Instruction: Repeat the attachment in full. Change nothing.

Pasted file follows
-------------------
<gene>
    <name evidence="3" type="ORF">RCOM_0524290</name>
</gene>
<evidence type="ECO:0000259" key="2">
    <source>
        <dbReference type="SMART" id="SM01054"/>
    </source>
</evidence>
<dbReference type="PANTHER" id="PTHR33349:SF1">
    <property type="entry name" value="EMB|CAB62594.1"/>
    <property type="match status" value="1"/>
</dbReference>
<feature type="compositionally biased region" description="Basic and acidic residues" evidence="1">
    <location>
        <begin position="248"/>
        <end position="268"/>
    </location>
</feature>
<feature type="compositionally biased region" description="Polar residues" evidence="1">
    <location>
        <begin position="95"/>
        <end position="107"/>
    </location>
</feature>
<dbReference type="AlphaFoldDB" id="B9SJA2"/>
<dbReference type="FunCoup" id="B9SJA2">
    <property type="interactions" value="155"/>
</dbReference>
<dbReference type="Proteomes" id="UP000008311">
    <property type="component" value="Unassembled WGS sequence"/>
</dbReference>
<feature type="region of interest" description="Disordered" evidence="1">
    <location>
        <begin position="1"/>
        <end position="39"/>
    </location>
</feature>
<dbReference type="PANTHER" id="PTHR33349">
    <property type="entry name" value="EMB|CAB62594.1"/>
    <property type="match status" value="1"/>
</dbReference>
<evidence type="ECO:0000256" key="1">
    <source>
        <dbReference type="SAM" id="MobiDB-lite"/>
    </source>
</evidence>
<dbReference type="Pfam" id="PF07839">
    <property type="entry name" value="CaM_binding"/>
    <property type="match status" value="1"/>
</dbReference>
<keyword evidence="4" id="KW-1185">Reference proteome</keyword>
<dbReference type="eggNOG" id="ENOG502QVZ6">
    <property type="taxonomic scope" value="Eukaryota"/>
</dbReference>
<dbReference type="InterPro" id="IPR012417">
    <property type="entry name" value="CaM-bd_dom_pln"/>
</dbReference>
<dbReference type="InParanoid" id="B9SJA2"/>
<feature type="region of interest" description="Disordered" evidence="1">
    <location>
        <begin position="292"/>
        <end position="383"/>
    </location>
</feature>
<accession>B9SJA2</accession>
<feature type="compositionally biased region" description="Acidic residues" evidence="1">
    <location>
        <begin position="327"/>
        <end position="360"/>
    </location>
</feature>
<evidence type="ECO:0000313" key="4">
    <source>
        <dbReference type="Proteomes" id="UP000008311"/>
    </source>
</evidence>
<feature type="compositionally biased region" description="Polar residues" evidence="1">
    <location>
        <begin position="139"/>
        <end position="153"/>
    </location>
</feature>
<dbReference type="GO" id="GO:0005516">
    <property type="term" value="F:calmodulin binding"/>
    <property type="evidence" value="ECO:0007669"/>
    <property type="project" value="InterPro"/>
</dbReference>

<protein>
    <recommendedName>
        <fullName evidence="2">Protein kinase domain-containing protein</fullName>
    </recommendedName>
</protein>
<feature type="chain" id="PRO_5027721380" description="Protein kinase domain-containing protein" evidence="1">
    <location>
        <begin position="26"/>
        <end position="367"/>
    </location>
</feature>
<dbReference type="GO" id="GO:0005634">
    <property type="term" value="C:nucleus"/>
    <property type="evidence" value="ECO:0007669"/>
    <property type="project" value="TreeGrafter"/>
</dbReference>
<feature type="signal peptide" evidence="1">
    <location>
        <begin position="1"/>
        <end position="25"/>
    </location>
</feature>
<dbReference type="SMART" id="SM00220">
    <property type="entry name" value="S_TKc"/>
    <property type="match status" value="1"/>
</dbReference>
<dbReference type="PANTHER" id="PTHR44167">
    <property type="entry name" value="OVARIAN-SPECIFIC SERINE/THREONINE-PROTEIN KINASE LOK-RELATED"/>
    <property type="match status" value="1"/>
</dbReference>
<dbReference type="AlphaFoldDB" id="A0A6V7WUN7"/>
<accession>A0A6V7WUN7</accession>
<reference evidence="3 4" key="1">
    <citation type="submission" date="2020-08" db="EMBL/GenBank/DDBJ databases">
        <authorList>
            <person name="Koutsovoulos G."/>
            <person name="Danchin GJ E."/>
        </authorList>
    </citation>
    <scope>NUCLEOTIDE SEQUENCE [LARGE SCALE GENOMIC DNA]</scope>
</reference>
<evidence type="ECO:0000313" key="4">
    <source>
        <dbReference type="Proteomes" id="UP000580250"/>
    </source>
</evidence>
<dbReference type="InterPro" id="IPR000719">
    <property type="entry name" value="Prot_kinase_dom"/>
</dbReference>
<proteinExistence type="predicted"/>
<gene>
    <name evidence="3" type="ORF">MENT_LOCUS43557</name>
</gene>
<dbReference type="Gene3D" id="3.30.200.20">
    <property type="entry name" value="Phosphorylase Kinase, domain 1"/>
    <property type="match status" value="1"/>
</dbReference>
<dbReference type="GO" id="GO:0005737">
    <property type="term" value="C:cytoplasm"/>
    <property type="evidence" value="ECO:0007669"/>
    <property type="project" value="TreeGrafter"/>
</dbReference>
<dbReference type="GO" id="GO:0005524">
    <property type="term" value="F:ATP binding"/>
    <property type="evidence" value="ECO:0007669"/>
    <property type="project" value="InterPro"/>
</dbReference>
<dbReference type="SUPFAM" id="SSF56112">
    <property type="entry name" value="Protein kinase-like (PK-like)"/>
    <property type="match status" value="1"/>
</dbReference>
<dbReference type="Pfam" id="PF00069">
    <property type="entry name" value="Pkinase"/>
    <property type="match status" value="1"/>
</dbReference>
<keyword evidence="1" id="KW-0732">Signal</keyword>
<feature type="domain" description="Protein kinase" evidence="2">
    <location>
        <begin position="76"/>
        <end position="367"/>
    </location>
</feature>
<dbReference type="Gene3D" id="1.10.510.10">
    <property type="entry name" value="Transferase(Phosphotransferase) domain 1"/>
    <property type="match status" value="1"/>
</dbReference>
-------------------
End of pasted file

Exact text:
<gene>
    <name evidence="3" type="ORF">RCOM_0524290</name>
</gene>
<evidence type="ECO:0000259" key="2">
    <source>
        <dbReference type="SMART" id="SM01054"/>
    </source>
</evidence>
<dbReference type="PANTHER" id="PTHR33349:SF1">
    <property type="entry name" value="EMB|CAB62594.1"/>
    <property type="match status" value="1"/>
</dbReference>
<feature type="compositionally biased region" description="Basic and acidic residues" evidence="1">
    <location>
        <begin position="248"/>
        <end position="268"/>
    </location>
</feature>
<feature type="compositionally biased region" description="Polar residues" evidence="1">
    <location>
        <begin position="95"/>
        <end position="107"/>
    </location>
</feature>
<dbReference type="AlphaFoldDB" id="B9SJA2"/>
<dbReference type="FunCoup" id="B9SJA2">
    <property type="interactions" value="155"/>
</dbReference>
<dbReference type="Proteomes" id="UP000008311">
    <property type="component" value="Unassembled WGS sequence"/>
</dbReference>
<feature type="region of interest" description="Disordered" evidence="1">
    <location>
        <begin position="1"/>
        <end position="39"/>
    </location>
</feature>
<dbReference type="PANTHER" id="PTHR33349">
    <property type="entry name" value="EMB|CAB62594.1"/>
    <property type="match status" value="1"/>
</dbReference>
<evidence type="ECO:0000256" key="1">
    <source>
        <dbReference type="SAM" id="MobiDB-lite"/>
    </source>
</evidence>
<dbReference type="Pfam" id="PF07839">
    <property type="entry name" value="CaM_binding"/>
    <property type="match status" value="1"/>
</dbReference>
<keyword evidence="4" id="KW-1185">Reference proteome</keyword>
<dbReference type="eggNOG" id="ENOG502QVZ6">
    <property type="taxonomic scope" value="Eukaryota"/>
</dbReference>
<dbReference type="InterPro" id="IPR012417">
    <property type="entry name" value="CaM-bd_dom_pln"/>
</dbReference>
<dbReference type="InParanoid" id="B9SJA2"/>
<feature type="region of interest" description="Disordered" evidence="1">
    <location>
        <begin position="292"/>
        <end position="383"/>
    </location>
</feature>
<accession>B9SJA2</accession>
<feature type="compositionally biased region" description="Acidic residues" evidence="1">
    <location>
        <begin position="327"/>
        <end position="360"/>
    </location>
</feature>
<evidence type="ECO:0000313" key="4">
    <source>
        <dbReference type="Proteomes" id="UP000008311"/>
    </source>
</evidence>
<feature type="compositionally biased region" description="Polar residues" evidence="1">
    <location>
        <begin position="139"/>
        <end position="153"/>
    </location>
</feature>
<dbReference type="GO" id="GO:0005516">
    <property type="term" value="F:calmodulin binding"/>
    <property type="evidence" value="ECO:0007669"/>
    <property type="project" value="InterPro"/>
</dbReference>

<protein>
    <recommendedName>
        <fullName evidence="2">Protein kinase domain-containing protein</fullName>
    </recommendedName>
</protein>
<feature type="chain" id="PRO_5027721380" description="Protein kinase domain-containing protein" evidence="1">
    <location>
        <begin position="26"/>
        <end position="367"/>
    </location>
</feature>
<dbReference type="GO" id="GO:0005634">
    <property type="term" value="C:nucleus"/>
    <property type="evidence" value="ECO:0007669"/>
    <property type="project" value="TreeGrafter"/>
</dbReference>
<feature type="signal peptide" evidence="1">
    <location>
        <begin position="1"/>
        <end position="25"/>
    </location>
</feature>
<dbReference type="SMART" id="SM00220">
    <property type="entry name" value="S_TKc"/>
    <property type="match status" value="1"/>
</dbReference>
<dbReference type="PANTHER" id="PTHR44167">
    <property type="entry name" value="OVARIAN-SPECIFIC SERINE/THREONINE-PROTEIN KINASE LOK-RELATED"/>
    <property type="match status" value="1"/>
</dbReference>
<dbReference type="AlphaFoldDB" id="A0A6V7WUN7"/>
<accession>A0A6V7WUN7</accession>
<reference evidence="3 4" key="1">
    <citation type="submission" date="2020-08" db="EMBL/GenBank/DDBJ databases">
        <authorList>
            <person name="Koutsovoulos G."/>
            <person name="Danchin GJ E."/>
        </authorList>
    </citation>
    <scope>NUCLEOTIDE SEQUENCE [LARGE SCALE GENOMIC DNA]</scope>
</reference>
<evidence type="ECO:0000313" key="4">
    <source>
        <dbReference type="Proteomes" id="UP000580250"/>
    </source>
</evidence>
<dbReference type="InterPro" id="IPR000719">
    <property type="entry name" value="Prot_kinase_dom"/>
</dbReference>
<proteinExistence type="predicted"/>
<gene>
    <name evidence="3" type="ORF">MENT_LOCUS43557</name>
</gene>
<dbReference type="Gene3D" id="3.30.200.20">
    <property type="entry name" value="Phosphorylase Kinase, domain 1"/>
    <property type="match status" value="1"/>
</dbReference>
<dbReference type="GO" id="GO:0005737">
    <property type="term" value="C:cytoplasm"/>
    <property type="evidence" value="ECO:0007669"/>
    <property type="project" value="TreeGrafter"/>
</dbReference>
<dbReference type="GO" id="GO:0005524">
    <property type="term" value="F:ATP binding"/>
    <property type="evidence" value="ECO:0007669"/>
    <property type="project" value="InterPro"/>
</dbReference>
<dbReference type="SUPFAM" id="SSF56112">
    <property type="entry name" value="Protein kinase-like (PK-like)"/>
    <property type="match status" value="1"/>
</dbReference>
<dbReference type="Pfam" id="PF00069">
    <property type="entry name" value="Pkinase"/>
    <property type="match status" value="1"/>
</dbReference>
<keyword evidence="1" id="KW-0732">Signal</keyword>
<feature type="domain" description="Protein kinase" evidence="2">
    <location>
        <begin position="76"/>
        <end position="367"/>
    </location>
</feature>
<dbReference type="Gene3D" id="1.10.510.10">
    <property type="entry name" value="Transferase(Phosphotransferase) domain 1"/>
    <property type="match status" value="1"/>
</dbReference>